In another piece, Deadspin explains why there is no quick fix right now, particularly as current regulation suggests that this is not “gambling” and instead a game of skill.
That’s going to come into question as people start to understand how these games were legalized and left unregulated for a decade.
I am going to break into singular first person, because this is very important. Fantasy sports are not a game of skill. I’ve been playing fantasy baseball and football for 15 years, and to argue that it is not a game of chance and luck is ridiculous.
Which is why I applaud Deadspin’s recent editorial that carves up the interconnections between the NFL, league owners, news organizations, and every other person who continues to live in this fantasy world that these “online contests” require as much skill as poker.
Even worse for people who claim this is not gambling. It walks like a duck, its quacks like a duck. It’s a duck. And we’re fine with legal gambling, but don’t insult anyone’s intelligence in the process.
Instead of wagering dollars, you wager DraftKings Dollars, which you can exchange for actual dollars at 1-to-1 parity, just like you can for chips in a casino. In head-to-head games, the websites take 10% of the winnings. That’s called the juice everywhere else… But at DraftKings, it’s a processing fee.
Last year, a team of mine went 15-0 in a standard ESPN league against friends and colleagues. To argue that skill was critical is not true. Trust me, it made no mathematical sense, and I’m 1-3 to start the year in this league in 2015.
First, in an auction draft, I figured out that many players were overvalued and undervalued according to our rules. My league members wasted most of their budgets, and I simply drafted a team of players that in a standard league would have all gone in the third, fourth, and fifth rounds. That made my hard to beat when my fourth running back (in a league that started four running backs) were among the top 20 all season.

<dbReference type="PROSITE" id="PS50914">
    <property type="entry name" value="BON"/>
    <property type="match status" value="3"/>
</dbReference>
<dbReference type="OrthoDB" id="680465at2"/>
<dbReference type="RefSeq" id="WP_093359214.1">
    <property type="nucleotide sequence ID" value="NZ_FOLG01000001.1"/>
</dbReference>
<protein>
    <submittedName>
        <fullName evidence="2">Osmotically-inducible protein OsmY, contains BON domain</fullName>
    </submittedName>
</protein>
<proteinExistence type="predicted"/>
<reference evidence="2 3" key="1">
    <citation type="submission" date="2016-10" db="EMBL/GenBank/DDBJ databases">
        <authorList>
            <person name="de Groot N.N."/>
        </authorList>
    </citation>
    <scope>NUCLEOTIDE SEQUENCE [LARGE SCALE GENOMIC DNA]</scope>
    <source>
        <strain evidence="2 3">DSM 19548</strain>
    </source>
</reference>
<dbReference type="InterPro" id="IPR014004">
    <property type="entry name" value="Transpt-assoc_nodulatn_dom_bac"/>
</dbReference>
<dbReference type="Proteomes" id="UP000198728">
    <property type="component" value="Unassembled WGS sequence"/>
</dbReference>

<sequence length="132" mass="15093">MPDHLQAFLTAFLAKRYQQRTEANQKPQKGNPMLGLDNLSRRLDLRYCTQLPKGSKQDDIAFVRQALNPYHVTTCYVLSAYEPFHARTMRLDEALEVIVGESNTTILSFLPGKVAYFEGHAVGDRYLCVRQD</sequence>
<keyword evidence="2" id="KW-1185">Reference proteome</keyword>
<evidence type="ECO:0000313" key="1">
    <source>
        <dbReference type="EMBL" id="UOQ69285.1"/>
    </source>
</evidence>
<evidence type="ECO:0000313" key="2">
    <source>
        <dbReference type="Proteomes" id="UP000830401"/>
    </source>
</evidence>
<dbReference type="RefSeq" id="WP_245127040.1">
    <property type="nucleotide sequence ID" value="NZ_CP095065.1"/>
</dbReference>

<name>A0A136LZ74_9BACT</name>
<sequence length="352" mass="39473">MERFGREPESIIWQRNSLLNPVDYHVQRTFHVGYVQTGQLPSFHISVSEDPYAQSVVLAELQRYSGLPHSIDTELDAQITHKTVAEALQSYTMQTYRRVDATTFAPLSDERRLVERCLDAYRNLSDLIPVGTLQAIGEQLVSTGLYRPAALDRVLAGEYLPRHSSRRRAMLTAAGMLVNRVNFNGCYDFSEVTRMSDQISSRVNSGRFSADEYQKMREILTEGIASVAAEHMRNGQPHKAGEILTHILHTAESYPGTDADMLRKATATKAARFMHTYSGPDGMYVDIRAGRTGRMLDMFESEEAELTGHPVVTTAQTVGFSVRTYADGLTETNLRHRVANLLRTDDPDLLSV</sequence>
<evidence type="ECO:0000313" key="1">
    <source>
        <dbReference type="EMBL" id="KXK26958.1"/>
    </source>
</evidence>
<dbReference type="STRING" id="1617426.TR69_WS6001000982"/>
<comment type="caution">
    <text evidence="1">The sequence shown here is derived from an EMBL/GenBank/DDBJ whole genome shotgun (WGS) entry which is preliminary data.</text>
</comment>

That’s not a skill. That’s exploiting rules for personal gain.
Second, it was extremely lucky that in certain weeks, my team won despite being the eighth best performer by points during that period. Third, what is skillful about playing someone who started a player that was on the IR for most the year, or winning a game because my competitor’s quarterback took a knee on the one-yard line instead of running in for a touchdown with a minute left?
Sure, one-day fantasy is a game of skill if you’re very good at building advanced algorithms across an uneven playing field or you are skillful at using inside information on everyone else that isn’t publicly available.
But it requires an immense amount of luck on Sunday, both on your end, and on the failure of your opponents.
Poker requires way more skill and patience. You must calculate distinctive probabilities on the fly, read multiple opponents, recognize patterns of behavior at the table, put up with Phil Hellmuth’s whining, and you’re never playing the same hand over 12 hours. And even then, in an interview with Modern Trader, one former professional player laughed during an interview and said that luck was the most important factor in tournament play.
You know what takes actual skill? Building a damn birdhouse.